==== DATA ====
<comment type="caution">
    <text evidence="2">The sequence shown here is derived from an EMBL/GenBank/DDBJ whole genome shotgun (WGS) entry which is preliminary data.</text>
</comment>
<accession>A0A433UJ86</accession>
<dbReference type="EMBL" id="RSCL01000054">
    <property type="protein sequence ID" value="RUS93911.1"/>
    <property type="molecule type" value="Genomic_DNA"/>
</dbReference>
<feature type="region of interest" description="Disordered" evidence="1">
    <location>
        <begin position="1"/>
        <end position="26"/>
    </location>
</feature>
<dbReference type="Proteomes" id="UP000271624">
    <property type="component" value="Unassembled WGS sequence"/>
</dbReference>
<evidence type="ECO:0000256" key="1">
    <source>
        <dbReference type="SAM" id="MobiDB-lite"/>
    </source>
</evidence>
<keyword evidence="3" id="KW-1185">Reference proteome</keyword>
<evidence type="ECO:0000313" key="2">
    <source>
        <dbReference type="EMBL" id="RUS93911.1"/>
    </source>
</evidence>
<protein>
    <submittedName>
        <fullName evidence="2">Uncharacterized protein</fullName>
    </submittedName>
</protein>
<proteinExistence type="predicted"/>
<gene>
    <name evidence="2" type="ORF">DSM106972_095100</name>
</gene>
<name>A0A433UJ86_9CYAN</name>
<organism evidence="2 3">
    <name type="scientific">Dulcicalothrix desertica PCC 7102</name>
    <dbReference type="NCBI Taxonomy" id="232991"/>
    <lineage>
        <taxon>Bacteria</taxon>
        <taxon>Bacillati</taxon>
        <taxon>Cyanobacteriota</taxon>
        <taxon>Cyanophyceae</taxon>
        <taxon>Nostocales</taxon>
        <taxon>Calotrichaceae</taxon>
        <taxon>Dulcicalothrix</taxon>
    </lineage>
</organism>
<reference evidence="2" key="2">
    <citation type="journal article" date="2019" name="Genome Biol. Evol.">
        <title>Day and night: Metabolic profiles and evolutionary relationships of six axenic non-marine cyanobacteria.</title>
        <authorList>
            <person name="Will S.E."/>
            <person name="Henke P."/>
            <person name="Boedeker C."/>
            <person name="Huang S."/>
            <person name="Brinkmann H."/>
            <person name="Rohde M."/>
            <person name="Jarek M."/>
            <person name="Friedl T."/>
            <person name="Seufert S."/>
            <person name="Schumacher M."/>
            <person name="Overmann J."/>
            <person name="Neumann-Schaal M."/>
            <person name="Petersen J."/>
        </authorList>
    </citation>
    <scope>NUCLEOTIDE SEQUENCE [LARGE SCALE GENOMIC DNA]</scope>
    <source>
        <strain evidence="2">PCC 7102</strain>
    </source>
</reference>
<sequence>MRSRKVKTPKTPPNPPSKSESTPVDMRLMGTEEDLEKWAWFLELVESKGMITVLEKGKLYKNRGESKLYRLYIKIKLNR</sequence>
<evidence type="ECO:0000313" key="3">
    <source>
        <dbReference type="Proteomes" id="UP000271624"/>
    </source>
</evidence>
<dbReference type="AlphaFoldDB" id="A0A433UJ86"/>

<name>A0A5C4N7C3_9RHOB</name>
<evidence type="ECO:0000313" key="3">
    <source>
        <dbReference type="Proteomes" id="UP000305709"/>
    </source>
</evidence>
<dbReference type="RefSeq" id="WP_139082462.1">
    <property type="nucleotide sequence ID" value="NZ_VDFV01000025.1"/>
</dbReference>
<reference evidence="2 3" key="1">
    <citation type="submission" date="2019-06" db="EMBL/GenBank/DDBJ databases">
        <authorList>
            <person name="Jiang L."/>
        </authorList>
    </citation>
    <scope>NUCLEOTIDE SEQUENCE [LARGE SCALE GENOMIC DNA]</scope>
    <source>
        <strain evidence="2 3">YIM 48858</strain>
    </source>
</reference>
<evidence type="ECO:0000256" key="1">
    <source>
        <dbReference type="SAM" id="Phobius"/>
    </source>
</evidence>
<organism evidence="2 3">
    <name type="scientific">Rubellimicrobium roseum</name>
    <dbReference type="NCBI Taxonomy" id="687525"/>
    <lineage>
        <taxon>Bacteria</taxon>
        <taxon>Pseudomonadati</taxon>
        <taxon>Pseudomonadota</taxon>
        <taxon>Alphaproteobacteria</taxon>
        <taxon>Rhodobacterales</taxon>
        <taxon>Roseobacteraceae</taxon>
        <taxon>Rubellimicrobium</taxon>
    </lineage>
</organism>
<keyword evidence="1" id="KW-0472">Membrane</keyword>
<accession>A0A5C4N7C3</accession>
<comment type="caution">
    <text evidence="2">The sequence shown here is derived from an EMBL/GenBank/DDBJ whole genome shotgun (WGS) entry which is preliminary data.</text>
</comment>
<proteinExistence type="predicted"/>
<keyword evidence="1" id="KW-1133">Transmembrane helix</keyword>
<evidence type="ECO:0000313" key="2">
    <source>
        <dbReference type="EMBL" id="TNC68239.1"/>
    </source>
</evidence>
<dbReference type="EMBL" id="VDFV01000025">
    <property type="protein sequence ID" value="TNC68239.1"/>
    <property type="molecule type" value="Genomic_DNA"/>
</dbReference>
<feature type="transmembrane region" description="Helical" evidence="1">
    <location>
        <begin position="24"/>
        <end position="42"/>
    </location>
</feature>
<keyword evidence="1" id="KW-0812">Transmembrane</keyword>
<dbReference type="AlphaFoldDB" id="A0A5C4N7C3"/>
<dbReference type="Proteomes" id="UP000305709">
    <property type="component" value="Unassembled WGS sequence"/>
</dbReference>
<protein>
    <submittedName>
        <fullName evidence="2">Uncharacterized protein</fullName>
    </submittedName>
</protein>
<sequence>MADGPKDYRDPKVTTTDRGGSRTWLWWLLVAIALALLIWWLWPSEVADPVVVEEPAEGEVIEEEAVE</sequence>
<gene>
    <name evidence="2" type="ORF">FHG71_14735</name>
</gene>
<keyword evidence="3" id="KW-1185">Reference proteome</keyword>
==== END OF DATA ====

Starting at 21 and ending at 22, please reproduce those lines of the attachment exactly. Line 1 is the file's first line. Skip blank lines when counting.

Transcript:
    </source>
</evidence>